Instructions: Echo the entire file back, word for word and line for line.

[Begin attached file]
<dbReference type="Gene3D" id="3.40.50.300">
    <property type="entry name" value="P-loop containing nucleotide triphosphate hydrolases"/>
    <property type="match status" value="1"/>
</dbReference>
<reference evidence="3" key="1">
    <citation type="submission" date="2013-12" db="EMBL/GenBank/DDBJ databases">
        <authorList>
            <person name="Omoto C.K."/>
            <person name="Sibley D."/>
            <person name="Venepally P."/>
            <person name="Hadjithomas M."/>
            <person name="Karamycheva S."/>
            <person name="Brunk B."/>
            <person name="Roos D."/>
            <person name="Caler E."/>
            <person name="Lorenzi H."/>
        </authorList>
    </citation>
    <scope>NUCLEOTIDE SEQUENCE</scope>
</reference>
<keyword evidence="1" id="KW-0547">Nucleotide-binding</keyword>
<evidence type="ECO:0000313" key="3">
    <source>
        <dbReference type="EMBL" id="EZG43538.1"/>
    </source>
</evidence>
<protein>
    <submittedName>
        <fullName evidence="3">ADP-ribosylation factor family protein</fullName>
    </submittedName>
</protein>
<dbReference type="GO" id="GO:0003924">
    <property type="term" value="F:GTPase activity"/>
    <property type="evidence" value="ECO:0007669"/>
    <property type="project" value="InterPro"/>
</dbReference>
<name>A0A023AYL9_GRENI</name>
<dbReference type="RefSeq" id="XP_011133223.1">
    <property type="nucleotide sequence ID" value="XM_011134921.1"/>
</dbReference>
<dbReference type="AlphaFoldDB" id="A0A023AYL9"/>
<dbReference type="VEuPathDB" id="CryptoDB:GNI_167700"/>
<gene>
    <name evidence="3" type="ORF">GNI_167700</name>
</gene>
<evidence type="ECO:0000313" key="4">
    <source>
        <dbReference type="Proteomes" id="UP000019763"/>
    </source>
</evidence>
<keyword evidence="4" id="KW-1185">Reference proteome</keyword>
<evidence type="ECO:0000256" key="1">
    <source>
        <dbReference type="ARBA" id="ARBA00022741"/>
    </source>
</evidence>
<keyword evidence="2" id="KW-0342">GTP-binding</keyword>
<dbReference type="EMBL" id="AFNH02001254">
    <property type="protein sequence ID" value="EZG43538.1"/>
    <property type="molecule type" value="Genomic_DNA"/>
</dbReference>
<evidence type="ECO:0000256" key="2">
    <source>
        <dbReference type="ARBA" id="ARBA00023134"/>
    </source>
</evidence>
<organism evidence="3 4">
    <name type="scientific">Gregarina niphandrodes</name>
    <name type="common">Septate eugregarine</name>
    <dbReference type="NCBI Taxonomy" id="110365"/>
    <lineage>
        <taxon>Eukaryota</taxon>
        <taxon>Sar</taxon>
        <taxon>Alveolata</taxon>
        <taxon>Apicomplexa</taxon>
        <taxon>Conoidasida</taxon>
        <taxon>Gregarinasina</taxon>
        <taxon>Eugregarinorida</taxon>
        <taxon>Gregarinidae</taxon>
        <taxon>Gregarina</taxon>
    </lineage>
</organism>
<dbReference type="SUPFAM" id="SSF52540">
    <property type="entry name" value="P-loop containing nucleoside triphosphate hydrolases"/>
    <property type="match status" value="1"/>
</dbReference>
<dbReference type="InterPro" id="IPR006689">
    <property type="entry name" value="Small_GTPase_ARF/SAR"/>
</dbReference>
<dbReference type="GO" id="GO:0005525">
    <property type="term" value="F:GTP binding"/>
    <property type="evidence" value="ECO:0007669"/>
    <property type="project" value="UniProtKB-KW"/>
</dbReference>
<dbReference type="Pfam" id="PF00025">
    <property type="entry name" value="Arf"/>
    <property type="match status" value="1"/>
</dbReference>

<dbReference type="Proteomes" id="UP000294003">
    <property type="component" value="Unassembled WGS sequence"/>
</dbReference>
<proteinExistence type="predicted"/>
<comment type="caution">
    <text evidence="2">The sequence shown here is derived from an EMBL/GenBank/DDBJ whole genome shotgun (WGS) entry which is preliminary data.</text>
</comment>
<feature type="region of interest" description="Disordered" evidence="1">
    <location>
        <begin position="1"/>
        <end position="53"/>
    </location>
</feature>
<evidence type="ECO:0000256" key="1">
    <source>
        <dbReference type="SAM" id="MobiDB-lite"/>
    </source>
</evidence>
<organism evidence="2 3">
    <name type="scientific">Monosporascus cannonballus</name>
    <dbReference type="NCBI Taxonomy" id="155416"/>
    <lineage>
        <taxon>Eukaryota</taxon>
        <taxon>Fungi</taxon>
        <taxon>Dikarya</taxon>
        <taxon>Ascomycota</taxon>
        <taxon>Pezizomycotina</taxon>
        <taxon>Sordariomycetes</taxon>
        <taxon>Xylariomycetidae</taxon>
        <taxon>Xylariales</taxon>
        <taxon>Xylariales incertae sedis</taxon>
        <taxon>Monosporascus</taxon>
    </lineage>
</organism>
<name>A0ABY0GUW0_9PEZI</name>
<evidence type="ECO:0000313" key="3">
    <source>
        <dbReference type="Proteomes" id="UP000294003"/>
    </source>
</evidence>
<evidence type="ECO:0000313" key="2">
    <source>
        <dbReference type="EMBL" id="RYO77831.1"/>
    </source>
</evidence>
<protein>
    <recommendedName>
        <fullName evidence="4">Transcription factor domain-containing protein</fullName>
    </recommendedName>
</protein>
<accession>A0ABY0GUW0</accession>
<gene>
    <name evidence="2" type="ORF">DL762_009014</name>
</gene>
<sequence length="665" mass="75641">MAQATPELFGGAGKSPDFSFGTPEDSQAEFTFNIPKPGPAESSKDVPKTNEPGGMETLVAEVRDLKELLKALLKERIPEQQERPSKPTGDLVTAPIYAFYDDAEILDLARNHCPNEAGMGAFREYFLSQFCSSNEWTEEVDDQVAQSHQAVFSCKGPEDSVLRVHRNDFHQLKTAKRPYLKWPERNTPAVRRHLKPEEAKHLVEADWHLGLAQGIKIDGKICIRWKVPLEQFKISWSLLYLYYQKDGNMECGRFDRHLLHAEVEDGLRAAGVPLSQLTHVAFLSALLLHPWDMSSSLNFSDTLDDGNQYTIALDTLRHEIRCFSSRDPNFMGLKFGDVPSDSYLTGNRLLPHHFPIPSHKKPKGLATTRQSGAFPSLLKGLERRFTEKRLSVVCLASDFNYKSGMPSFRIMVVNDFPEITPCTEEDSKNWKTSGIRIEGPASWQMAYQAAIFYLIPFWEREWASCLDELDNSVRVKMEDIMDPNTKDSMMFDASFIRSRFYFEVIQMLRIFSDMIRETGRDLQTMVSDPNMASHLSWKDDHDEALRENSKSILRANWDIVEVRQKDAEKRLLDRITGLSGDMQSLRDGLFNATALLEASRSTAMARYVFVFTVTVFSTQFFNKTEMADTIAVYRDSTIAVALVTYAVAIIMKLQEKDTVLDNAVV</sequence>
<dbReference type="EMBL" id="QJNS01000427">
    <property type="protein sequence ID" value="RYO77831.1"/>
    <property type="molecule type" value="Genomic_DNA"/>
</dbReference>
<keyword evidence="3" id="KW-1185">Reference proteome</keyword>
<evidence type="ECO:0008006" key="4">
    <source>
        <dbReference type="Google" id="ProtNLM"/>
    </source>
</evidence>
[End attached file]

<dbReference type="Gene3D" id="3.40.50.300">
    <property type="entry name" value="P-loop containing nucleotide triphosphate hydrolases"/>
    <property type="match status" value="1"/>
</dbReference>
<reference evidence="3" key="1">
    <citation type="submission" date="2013-12" db="EMBL/GenBank/DDBJ databases">
        <authorList>
            <person name="Omoto C.K."/>
            <person name="Sibley D."/>
            <person name="Venepally P."/>
            <person name="Hadjithomas M."/>
            <person name="Karamycheva S."/>
            <person name="Brunk B."/>
            <person name="Roos D."/>
            <person name="Caler E."/>
            <person name="Lorenzi H."/>
        </authorList>
    </citation>
    <scope>NUCLEOTIDE SEQUENCE</scope>
</reference>
<keyword evidence="1" id="KW-0547">Nucleotide-binding</keyword>
<evidence type="ECO:0000313" key="3">
    <source>
        <dbReference type="EMBL" id="EZG43538.1"/>
    </source>
</evidence>
<protein>
    <submittedName>
        <fullName evidence="3">ADP-ribosylation factor family protein</fullName>
    </submittedName>
</protein>
<dbReference type="GO" id="GO:0003924">
    <property type="term" value="F:GTPase activity"/>
    <property type="evidence" value="ECO:0007669"/>
    <property type="project" value="InterPro"/>
</dbReference>
<name>A0A023AYL9_GRENI</name>
<dbReference type="RefSeq" id="XP_011133223.1">
    <property type="nucleotide sequence ID" value="XM_011134921.1"/>
</dbReference>
<dbReference type="AlphaFoldDB" id="A0A023AYL9"/>
<dbReference type="VEuPathDB" id="CryptoDB:GNI_167700"/>
<gene>
    <name evidence="3" type="ORF">GNI_167700</name>
</gene>
<evidence type="ECO:0000313" key="4">
    <source>
        <dbReference type="Proteomes" id="UP000019763"/>
    </source>
</evidence>
<keyword evidence="4" id="KW-1185">Reference proteome</keyword>
<evidence type="ECO:0000256" key="1">
    <source>
        <dbReference type="ARBA" id="ARBA00022741"/>
    </source>
</evidence>
<keyword evidence="2" id="KW-0342">GTP-binding</keyword>
<dbReference type="EMBL" id="AFNH02001254">
    <property type="protein sequence ID" value="EZG43538.1"/>
    <property type="molecule type" value="Genomic_DNA"/>
</dbReference>
<evidence type="ECO:0000256" key="2">
    <source>
        <dbReference type="ARBA" id="ARBA00023134"/>
    </source>
</evidence>
<organism evidence="3 4">
    <name type="scientific">Gregarina niphandrodes</name>
    <name type="common">Septate eugregarine</name>
    <dbReference type="NCBI Taxonomy" id="110365"/>
    <lineage>
        <taxon>Eukaryota</taxon>
        <taxon>Sar</taxon>
        <taxon>Alveolata</taxon>
        <taxon>Apicomplexa</taxon>
        <taxon>Conoidasida</taxon>
        <taxon>Gregarinasina</taxon>
        <taxon>Eugregarinorida</taxon>
        <taxon>Gregarinidae</taxon>
        <taxon>Gregarina</taxon>
    </lineage>
</organism>
<dbReference type="SUPFAM" id="SSF52540">
    <property type="entry name" value="P-loop containing nucleoside triphosphate hydrolases"/>
    <property type="match status" value="1"/>
</dbReference>
<dbReference type="InterPro" id="IPR006689">
    <property type="entry name" value="Small_GTPase_ARF/SAR"/>
</dbReference>
<dbReference type="GO" id="GO:0005525">
    <property type="term" value="F:GTP binding"/>
    <property type="evidence" value="ECO:0007669"/>
    <property type="project" value="UniProtKB-KW"/>
</dbReference>
<dbReference type="Pfam" id="PF00025">
    <property type="entry name" value="Arf"/>
    <property type="match status" value="1"/>
</dbReference>

<dbReference type="Proteomes" id="UP000294003">
    <property type="component" value="Unassembled WGS sequence"/>
</dbReference>
<proteinExistence type="predicted"/>
<comment type="caution">
    <text evidence="2">The sequence shown here is derived from an EMBL/GenBank/DDBJ whole genome shotgun (WGS) entry which is preliminary data.</text>
</comment>
<feature type="region of interest" description="Disordered" evidence="1">
    <location>
        <begin position="1"/>
        <end position="53"/>
    </location>
</feature>
<evidence type="ECO:0000256" key="1">
    <source>
        <dbReference type="SAM" id="MobiDB-lite"/>
    </source>
</evidence>
<organism evidence="2 3">
    <name type="scientific">Monosporascus cannonballus</name>
    <dbReference type="NCBI Taxonomy" id="155416"/>
    <lineage>
        <taxon>Eukaryota</taxon>
        <taxon>Fungi</taxon>
        <taxon>Dikarya</taxon>
        <taxon>Ascomycota</taxon>
        <taxon>Pezizomycotina</taxon>
        <taxon>Sordariomycetes</taxon>
        <taxon>Xylariomycetidae</taxon>
        <taxon>Xylariales</taxon>
        <taxon>Xylariales incertae sedis</taxon>
        <taxon>Monosporascus</taxon>
    </lineage>
</organism>
<name>A0ABY0GUW0_9PEZI</name>
<evidence type="ECO:0000313" key="3">
    <source>
        <dbReference type="Proteomes" id="UP000294003"/>
    </source>
</evidence>
<evidence type="ECO:0000313" key="2">
    <source>
        <dbReference type="EMBL" id="RYO77831.1"/>
    </source>
</evidence>
<protein>
    <recommendedName>
        <fullName evidence="4">Transcription factor domain-containing protein</fullName>
    </recommendedName>
</protein>
<accession>A0ABY0GUW0</accession>
<gene>
    <name evidence="2" type="ORF">DL762_009014</name>
</gene>
<sequence length="665" mass="75641">MAQATPELFGGAGKSPDFSFGTPEDSQAEFTFNIPKPGPAESSKDVPKTNEPGGMETLVAEVRDLKELLKALLKERIPEQQERPSKPTGDLVTAPIYAFYDDAEILDLARNHCPNEAGMGAFREYFLSQFCSSNEWTEEVDDQVAQSHQAVFSCKGPEDSVLRVHRNDFHQLKTAKRPYLKWPERNTPAVRRHLKPEEAKHLVEADWHLGLAQGIKIDGKICIRWKVPLEQFKISWSLLYLYYQKDGNMECGRFDRHLLHAEVEDGLRAAGVPLSQLTHVAFLSALLLHPWDMSSSLNFSDTLDDGNQYTIALDTLRHEIRCFSSRDPNFMGLKFGDVPSDSYLTGNRLLPHHFPIPSHKKPKGLATTRQSGAFPSLLKGLERRFTEKRLSVVCLASDFNYKSGMPSFRIMVVNDFPEITPCTEEDSKNWKTSGIRIEGPASWQMAYQAAIFYLIPFWEREWASCLDELDNSVRVKMEDIMDPNTKDSMMFDASFIRSRFYFEVIQMLRIFSDMIRETGRDLQTMVSDPNMASHLSWKDDHDEALRENSKSILRANWDIVEVRQKDAEKRLLDRITGLSGDMQSLRDGLFNATALLEASRSTAMARYVFVFTVTVFSTQFFNKTEMADTIAVYRDSTIAVALVTYAVAIIMKLQEKDTVLDNAVV</sequence>
<dbReference type="EMBL" id="QJNS01000427">
    <property type="protein sequence ID" value="RYO77831.1"/>
    <property type="molecule type" value="Genomic_DNA"/>
</dbReference>
<keyword evidence="3" id="KW-1185">Reference proteome</keyword>
<evidence type="ECO:0008006" key="4">
    <source>
        <dbReference type="Google" id="ProtNLM"/>
    </source>
</evidence>